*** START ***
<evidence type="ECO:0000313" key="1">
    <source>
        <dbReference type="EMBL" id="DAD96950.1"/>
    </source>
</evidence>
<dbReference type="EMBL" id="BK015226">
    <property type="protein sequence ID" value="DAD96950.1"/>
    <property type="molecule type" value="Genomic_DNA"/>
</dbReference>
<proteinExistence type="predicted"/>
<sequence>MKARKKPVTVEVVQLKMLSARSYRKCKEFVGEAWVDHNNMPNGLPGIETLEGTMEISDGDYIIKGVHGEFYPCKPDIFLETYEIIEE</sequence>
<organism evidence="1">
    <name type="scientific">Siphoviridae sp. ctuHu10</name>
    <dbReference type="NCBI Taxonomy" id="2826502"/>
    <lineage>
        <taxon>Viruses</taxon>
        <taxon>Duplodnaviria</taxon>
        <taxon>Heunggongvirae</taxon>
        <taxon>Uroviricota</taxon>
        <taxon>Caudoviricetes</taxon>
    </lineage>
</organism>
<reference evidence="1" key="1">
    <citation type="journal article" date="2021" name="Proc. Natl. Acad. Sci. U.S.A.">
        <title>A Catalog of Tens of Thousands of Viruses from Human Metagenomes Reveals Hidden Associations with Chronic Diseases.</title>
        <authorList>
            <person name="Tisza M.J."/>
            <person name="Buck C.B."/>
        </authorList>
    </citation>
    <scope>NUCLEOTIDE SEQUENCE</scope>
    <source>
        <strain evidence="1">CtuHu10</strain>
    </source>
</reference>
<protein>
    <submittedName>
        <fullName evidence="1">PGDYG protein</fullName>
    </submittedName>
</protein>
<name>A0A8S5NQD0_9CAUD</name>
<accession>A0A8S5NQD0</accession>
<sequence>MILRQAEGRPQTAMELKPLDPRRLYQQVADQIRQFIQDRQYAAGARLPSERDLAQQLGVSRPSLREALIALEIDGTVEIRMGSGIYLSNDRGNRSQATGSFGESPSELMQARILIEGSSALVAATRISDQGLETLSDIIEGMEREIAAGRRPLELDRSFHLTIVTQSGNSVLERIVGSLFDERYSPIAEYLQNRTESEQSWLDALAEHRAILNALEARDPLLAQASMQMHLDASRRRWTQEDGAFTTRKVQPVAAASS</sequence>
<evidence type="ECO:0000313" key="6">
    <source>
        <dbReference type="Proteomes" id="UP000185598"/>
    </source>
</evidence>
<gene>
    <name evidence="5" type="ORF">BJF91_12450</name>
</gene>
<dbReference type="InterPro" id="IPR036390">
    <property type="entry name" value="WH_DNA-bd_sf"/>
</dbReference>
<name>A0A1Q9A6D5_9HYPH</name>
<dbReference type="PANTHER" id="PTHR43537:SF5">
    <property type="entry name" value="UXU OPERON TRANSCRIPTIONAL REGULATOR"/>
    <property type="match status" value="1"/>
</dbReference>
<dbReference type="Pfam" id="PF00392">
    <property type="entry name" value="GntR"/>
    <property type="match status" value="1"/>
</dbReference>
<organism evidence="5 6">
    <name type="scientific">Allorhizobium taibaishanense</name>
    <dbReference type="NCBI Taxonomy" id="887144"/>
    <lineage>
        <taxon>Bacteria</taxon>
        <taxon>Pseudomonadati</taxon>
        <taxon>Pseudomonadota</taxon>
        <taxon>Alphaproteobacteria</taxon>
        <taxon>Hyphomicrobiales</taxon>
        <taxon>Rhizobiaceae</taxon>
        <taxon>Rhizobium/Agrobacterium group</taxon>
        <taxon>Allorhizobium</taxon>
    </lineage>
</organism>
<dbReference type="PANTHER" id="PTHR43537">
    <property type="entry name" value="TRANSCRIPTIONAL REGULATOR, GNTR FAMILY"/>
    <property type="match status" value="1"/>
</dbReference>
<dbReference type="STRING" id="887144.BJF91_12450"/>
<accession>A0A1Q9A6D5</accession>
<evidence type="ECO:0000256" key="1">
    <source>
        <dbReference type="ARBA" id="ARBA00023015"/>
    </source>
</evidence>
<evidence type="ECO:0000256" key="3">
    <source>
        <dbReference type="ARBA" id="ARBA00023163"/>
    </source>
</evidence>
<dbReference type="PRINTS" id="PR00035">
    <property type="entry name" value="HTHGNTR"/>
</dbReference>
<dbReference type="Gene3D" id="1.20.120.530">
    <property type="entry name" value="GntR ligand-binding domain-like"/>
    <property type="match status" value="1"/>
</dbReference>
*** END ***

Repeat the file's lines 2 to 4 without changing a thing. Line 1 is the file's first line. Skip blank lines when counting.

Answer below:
    <source>
        <dbReference type="EMBL" id="DAD96950.1"/>
    </source>